March 2016 Newsletter
In This Issue
DHS Implements VWP Changes in Response to Terrorism Concerns, Announces Further VWP Travel Restrictions
In January, the United States began implementing changes to the Visa Waiver Program (VWP) under a new law. Travelers in several categories are no longer eligible to travel or be admitted to the United States under the VWP. The Department of Homeland Security (DHS) announced on February 18, 2016, that it is continuing its implementation of the Visa Waiver Program Improvement and Terrorist Travel Prevention Act of 2015 by adding Libya, Somalia, and Yemen as three countries of concern. DHS is limiting VWP travel for certain individuals who have traveled to these countries.
Under a new law enacted by Congress in December 2015, the Secretary of Homeland Security had 60 days to determine whether additional countries or areas of concern should be subject to the travel or dual nationality restrictions under the Act. In consultation with the Director of National Intelligence and the Secretary of State, the Secretary of Homeland Security determined that Libya, Somalia, and Yemen be included as countries of concern, specifically for individuals who have traveled to these countries since March 1, 2011. The restriction on Visa Waiver Program travel does not apply to dual nationals of these three countries. DHS said it continues to consult with the Department of State and the Office of the Director of National Intelligence to develop further criteria to determine whether other countries should be added to this list.
The United States began implementing changes under the new law in January 2016. The three additional countries designated join Iran, Iraq, Sudan, and Syria as countries subject to restrictions for VWP travel for certain individuals. Under the new law, the Secretary of Homeland Security may waive these restrictions if he determines that such a waiver is in the law enforcement or national security interests of the United States. Such waivers will be granted only on a case-by-case basis, DHS said. As a general matter, categories of travelers who may be eligible for a waiver include individuals who traveled to these countries on behalf of international organizations, regional organizations, and sub-national governments on official duty; on behalf of a humanitarian nongovernmental organization on official duty; or as a journalist for reporting purposes.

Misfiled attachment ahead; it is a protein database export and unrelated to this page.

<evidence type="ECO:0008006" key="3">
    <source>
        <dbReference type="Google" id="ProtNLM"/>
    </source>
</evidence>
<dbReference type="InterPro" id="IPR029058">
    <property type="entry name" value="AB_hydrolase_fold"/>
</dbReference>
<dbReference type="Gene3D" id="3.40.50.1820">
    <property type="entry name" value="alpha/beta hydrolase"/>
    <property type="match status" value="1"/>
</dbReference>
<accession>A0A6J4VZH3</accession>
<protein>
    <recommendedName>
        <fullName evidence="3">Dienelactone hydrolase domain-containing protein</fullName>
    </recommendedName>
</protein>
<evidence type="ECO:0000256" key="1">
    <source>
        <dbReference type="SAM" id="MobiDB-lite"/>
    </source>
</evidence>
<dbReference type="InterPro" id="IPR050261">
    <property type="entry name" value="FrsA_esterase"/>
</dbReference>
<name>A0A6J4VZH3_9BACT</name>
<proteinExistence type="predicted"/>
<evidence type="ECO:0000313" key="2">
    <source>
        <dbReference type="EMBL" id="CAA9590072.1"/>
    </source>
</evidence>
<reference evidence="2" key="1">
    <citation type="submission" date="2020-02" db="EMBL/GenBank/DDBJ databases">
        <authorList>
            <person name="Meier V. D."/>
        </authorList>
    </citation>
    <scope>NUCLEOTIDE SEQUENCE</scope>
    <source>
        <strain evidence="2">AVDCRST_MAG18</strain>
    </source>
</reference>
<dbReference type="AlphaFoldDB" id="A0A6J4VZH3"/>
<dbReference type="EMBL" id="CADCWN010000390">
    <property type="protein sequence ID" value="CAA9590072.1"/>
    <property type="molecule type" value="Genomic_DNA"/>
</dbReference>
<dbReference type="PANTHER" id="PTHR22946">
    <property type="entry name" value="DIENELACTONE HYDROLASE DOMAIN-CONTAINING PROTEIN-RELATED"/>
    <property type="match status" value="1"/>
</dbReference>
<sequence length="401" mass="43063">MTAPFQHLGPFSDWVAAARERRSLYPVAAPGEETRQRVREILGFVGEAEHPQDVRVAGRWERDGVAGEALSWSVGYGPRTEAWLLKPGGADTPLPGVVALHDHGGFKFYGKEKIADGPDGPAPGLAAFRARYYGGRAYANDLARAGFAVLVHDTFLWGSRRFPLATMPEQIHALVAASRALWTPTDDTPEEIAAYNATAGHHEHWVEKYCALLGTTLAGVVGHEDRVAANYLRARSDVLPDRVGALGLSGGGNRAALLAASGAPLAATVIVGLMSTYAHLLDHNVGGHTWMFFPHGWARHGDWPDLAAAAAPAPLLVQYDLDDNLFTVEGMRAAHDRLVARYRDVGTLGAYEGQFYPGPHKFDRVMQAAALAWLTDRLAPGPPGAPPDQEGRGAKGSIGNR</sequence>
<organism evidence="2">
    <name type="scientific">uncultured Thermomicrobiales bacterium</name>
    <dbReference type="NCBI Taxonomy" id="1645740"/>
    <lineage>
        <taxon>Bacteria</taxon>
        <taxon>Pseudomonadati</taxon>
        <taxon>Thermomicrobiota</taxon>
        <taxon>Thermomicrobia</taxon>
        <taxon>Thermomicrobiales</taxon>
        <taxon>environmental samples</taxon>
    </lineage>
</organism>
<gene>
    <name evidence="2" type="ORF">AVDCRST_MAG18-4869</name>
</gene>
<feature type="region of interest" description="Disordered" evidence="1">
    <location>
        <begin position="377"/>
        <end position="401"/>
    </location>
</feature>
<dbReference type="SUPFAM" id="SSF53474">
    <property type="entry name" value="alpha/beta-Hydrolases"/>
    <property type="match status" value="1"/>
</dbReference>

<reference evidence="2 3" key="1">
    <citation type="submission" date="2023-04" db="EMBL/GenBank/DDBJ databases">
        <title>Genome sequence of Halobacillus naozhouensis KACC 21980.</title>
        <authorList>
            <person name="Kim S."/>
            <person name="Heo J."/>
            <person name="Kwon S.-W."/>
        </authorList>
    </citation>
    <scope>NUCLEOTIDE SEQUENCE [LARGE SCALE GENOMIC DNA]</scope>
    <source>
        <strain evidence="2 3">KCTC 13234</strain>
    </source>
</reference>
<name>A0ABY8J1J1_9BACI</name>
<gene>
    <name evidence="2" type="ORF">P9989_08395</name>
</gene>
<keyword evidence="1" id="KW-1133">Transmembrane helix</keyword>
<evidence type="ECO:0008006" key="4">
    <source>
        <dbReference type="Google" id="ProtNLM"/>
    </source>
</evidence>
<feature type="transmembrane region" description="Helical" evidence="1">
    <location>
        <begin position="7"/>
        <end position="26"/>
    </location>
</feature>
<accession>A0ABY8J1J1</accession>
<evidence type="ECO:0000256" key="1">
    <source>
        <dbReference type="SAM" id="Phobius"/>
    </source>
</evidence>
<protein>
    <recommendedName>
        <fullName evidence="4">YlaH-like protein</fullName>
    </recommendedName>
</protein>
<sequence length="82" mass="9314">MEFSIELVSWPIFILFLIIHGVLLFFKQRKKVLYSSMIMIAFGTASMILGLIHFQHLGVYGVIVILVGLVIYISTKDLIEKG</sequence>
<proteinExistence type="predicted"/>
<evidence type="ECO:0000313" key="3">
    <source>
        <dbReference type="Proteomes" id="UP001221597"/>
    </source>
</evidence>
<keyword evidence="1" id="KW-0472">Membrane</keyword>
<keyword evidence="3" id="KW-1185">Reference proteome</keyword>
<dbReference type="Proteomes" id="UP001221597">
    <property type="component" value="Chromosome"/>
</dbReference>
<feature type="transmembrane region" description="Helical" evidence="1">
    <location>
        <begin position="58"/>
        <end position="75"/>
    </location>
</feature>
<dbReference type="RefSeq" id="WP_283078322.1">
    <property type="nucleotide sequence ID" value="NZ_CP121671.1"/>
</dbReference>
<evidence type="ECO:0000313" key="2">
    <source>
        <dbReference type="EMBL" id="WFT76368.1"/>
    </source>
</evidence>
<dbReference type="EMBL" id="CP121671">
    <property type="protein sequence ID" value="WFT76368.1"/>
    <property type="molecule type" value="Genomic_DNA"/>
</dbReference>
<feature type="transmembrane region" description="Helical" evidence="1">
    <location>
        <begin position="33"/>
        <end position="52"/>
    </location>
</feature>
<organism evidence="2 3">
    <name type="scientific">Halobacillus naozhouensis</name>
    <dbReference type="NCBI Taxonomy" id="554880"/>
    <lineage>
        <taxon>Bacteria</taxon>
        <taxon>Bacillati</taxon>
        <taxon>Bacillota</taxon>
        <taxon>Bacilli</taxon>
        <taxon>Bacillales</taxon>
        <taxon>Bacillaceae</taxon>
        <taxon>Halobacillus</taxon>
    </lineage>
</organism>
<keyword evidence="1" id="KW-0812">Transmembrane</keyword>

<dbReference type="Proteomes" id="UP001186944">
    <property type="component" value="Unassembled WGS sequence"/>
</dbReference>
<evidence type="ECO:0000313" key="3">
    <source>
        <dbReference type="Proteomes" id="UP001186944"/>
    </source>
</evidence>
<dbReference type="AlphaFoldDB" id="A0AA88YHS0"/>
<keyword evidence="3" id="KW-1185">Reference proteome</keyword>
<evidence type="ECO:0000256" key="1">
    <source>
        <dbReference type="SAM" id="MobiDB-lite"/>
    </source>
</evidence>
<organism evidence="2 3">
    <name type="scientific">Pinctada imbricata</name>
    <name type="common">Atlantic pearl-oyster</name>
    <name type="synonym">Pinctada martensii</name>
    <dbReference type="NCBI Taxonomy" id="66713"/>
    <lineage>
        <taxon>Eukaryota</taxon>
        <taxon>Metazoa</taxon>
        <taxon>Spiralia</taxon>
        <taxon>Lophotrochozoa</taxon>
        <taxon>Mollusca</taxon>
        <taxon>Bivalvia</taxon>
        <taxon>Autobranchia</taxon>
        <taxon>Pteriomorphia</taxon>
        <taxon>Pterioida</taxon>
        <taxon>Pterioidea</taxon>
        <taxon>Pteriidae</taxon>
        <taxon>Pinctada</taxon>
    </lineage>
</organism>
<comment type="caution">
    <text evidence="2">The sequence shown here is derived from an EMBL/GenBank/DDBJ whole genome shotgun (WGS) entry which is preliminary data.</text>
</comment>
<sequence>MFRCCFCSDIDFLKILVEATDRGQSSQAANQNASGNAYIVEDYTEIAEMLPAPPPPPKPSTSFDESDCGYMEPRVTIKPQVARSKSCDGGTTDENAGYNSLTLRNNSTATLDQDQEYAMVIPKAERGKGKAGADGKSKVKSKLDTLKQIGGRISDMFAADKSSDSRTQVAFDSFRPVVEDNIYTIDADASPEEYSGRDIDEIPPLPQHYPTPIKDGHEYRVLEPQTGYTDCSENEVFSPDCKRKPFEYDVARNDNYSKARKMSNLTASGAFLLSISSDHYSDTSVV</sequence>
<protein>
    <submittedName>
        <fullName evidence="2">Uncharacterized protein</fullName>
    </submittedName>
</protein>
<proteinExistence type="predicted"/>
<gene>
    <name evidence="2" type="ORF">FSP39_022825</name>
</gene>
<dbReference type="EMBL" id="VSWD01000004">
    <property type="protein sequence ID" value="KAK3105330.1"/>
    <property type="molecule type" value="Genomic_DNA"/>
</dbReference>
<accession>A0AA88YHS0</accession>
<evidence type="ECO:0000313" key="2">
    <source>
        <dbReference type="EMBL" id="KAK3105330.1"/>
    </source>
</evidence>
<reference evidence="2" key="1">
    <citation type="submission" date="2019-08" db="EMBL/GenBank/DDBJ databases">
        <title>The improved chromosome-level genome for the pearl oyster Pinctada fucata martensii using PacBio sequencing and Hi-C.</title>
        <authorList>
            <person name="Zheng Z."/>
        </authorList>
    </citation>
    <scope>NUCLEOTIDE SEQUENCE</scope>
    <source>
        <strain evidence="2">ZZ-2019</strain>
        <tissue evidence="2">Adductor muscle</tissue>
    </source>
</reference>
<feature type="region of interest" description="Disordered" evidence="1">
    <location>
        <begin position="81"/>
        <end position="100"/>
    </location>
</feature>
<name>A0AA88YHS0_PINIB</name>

DHS said the latest addition of the three countries indicates "the Department's continued focus on the threat of foreign fighters." DHS said it was the latest step in a series of actions over the past 15 months "to strengthen the security of the Visa Waiver Program and ensure the Program's requirements are commensurate with the growing threat from foreign terrorist fighters, many of whom are nationals of Visa Waiver Program countries."
DHS noted that those affected will still be able to apply for visas using the regular immigration process at U.S. embassies or consulates. For those who need a U.S. visa for urgent business, medical, or humanitarian travel to the United States, DHS states, "U.S. embassies and consulates stand ready to provide visa interview appointments on an expedited basis. The new law does not ban travel to the United States, or admission into the United States, and the great majority of Visa Waiver Program travelers will not be affected."
Click here to read the announcement.
Updated ESTA Form
US Customs and Border Protection (CBP) has announced that a new version is now available online of the Electronic System for Travel Authorization (ESTA) form used by travellers to apply for visa-free travel to the US under the Visa Waiver Program. The updated form now includes questions addressing the travel eligibility requirements imposed by a recent change in US law. CBP suggests that the updated form will help them determine when to grant waivers allowing ESTA travel to people who have recently travelled to certain countries (including Iran, Iraq, Sudan, Syria, Libya, Somalia, and Yemen) for government-related, humanitarian or business purposes.
US Embassy London - New Website; Scheduling Visa Appointments
The US Embassy in London has launched its updated website with new organization and mobile-viewing features under the new web address https://uk.usembassy.gov.
Tech, Business Executives Petition Congress To Undo New Restrictions on Visa-Free Travel
Almost three dozen technology and business executives petitioned the U.S. House of Representatives and Senate to repeal new visa provisions restricting visa-free travel to the United States for certain travelers under the Visa Waiver Program. The petitioners say the new rules are discriminatory and bad for the U.S. economy.
Signatories to the petition include Mark Cuban, owner of the Dallas Mavericks and Landmark Theatres; Jack Dorsey, CEO of Twitter and Square; Omid Kordestani, Chairman of Twitter and former Chief Business Officer of Google; Max Levchin, Co-Founder of Paypal; Ben Silbermann, CEO of Pinterest; and others.
The petition notes that until now, citizens of the United States, Europe, Japan, South Korea, and others (38 countries in total) enjoyed a reciprocal arrangement to travel visa-free. The new law ends this right for travelers to the U.S. "based on discriminatory criteria," the signatories note. They argue that this "invites reciprocal measures restricting U.S. citizens traveling to Europe and the other countries, potentially weakening the power of the U.S. passport for millions of U.S. citizens."